Hewitt opened with a programming choice that immediately won me over, as a musicologist obsessed with the French Baroque era. Jean-Philippe Rameau published this A minor suite in his third book of keyboard pieces, intended for the harpsichord, in 1728. This was one of the two suites included on Alexandre Tharaud's 2002 recording of Rameau's keyboard music (paired there with Debussy's Hommage à Rameau), which we will be reviewing soon at Ionarts. Indeed, Angela Hewitt will be recording this suite and two others by Rameau in June for a new recording to be released next year. That fluttering sound you hear is a musicologist's heart floating to heaven. Major concert artists are playing Rameau's music.
Hewitt's allemande was gentle, whirring with the cloud of agréments in Rameau's score. The composer included so many probably as a way to extend the harpischord's fragile sound, and it is often difficult to render delicately on the stronger piano. Hewitt struck the perfect solution, including all or at least the lion's share of the ornaments but without them drawing attention to themselves for the most part. The arching sequences and harmonic virtuosity of the allemande bring to mind Rameau's other role as daunting music theorist. One of the more challenging parts of the suite is the playful fourth movement ("Les Trois Mains"), in which the left hand crosses frequently above the right to make a guest appearance as a phantom "third hand." This was exceedingly well played, as was the folksy fifth movement ("Fanfarinette"), thick with ornamentation. Only the sixth movement ("La Triomphante") sounded rocky, perhaps at a tempo slightly too fast to accommodate the ornamentation and imitative demands. Hewitt wisely played it without repeats.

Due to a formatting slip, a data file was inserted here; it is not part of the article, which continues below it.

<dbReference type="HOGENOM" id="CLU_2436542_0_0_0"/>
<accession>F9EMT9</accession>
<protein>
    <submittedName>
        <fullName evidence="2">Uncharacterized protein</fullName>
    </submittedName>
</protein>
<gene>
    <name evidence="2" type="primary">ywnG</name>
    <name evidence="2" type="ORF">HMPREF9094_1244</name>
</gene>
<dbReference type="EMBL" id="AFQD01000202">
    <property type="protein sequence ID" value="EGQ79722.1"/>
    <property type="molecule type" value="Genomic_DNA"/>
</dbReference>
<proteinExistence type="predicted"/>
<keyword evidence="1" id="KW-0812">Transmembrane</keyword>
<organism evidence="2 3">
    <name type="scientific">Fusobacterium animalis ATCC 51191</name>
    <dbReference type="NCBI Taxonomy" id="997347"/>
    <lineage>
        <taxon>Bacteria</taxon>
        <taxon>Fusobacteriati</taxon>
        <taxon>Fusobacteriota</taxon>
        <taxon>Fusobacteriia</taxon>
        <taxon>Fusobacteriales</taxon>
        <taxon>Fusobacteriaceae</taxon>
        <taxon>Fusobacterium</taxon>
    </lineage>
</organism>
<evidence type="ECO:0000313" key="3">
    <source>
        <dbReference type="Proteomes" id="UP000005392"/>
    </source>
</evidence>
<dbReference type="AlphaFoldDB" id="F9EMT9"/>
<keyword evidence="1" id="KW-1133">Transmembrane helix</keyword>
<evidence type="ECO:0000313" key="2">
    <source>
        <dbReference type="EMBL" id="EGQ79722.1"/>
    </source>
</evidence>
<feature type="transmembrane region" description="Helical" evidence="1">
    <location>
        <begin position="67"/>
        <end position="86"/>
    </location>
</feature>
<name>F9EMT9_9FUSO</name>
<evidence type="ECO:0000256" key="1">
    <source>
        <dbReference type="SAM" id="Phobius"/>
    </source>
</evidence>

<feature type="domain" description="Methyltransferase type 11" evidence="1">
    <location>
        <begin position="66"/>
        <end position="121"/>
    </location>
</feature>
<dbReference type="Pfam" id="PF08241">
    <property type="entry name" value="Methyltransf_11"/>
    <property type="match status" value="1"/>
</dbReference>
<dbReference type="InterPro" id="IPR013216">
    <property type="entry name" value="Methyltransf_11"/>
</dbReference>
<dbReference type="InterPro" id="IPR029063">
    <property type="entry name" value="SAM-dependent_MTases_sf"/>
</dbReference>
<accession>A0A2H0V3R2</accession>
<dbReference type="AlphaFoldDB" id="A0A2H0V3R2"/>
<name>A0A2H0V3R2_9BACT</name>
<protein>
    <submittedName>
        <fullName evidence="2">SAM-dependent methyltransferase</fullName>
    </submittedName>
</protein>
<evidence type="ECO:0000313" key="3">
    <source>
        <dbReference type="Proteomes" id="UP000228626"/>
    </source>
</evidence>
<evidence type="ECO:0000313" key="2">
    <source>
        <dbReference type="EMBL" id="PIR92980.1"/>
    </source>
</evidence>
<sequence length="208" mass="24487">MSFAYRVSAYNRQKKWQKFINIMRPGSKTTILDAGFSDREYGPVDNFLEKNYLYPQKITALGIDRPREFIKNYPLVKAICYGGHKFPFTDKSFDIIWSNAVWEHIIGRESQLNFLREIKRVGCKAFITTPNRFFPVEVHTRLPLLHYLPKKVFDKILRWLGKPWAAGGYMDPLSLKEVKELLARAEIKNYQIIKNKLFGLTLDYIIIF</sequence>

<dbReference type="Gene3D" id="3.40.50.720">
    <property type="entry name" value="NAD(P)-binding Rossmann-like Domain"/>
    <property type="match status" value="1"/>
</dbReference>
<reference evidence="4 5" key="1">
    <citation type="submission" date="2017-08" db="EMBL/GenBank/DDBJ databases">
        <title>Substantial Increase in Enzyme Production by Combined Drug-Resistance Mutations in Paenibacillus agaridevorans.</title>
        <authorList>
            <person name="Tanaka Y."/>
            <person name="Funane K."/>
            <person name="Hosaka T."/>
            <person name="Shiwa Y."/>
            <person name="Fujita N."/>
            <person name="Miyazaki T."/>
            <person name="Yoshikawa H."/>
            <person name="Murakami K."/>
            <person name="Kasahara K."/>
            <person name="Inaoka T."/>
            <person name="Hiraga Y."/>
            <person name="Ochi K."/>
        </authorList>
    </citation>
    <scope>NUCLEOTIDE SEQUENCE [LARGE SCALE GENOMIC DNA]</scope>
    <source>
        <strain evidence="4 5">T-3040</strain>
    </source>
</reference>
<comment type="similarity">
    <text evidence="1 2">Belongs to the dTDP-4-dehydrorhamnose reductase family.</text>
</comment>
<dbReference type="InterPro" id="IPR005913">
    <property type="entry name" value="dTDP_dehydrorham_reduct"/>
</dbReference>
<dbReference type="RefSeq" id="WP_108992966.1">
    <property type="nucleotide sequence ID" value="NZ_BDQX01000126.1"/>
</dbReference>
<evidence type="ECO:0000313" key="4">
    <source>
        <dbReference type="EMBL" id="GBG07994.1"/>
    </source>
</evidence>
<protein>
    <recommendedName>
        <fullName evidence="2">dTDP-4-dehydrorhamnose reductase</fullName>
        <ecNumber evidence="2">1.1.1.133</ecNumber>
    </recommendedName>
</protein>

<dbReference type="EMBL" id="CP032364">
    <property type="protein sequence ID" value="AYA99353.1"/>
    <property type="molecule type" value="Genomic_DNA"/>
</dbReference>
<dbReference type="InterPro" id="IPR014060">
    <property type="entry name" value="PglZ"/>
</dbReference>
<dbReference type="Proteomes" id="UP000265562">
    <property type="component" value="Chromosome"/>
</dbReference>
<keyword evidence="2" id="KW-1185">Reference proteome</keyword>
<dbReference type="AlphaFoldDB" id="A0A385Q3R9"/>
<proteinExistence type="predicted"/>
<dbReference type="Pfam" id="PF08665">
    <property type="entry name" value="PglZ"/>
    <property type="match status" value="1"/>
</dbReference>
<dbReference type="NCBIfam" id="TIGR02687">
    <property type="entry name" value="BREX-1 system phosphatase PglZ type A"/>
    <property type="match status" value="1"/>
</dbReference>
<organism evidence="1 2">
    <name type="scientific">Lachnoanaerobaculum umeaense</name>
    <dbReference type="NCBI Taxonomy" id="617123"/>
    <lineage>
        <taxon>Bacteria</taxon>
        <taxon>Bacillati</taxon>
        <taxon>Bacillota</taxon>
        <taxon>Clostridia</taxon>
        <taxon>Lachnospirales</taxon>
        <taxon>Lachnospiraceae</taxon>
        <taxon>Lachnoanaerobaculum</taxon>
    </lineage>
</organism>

There is one overpowering reason to play this suite, and that is for the final movement, a dreamy gavotte, and its six doubles, embellished versions or full variations. Hewitt excels in this kind of music, ranging from delicate to full (but rarely over the top), with knotted inner lines that require the untangling power of her capable hands. In one double, the thumb and lower fingers of her right hand skated super-legato through roulades of sixteenth notes, while the upper fingers of the same hand flawlessly sounded the melody. In another double her right hand floated above her left, sounding repeated notes in a graceful choreography. She had most of the power needed for the final double, Rameau's attempt to get an orchestral sound from the keyboard. After this beautiful performance, I can say with confidence that I am looking forward to her Rameau disc.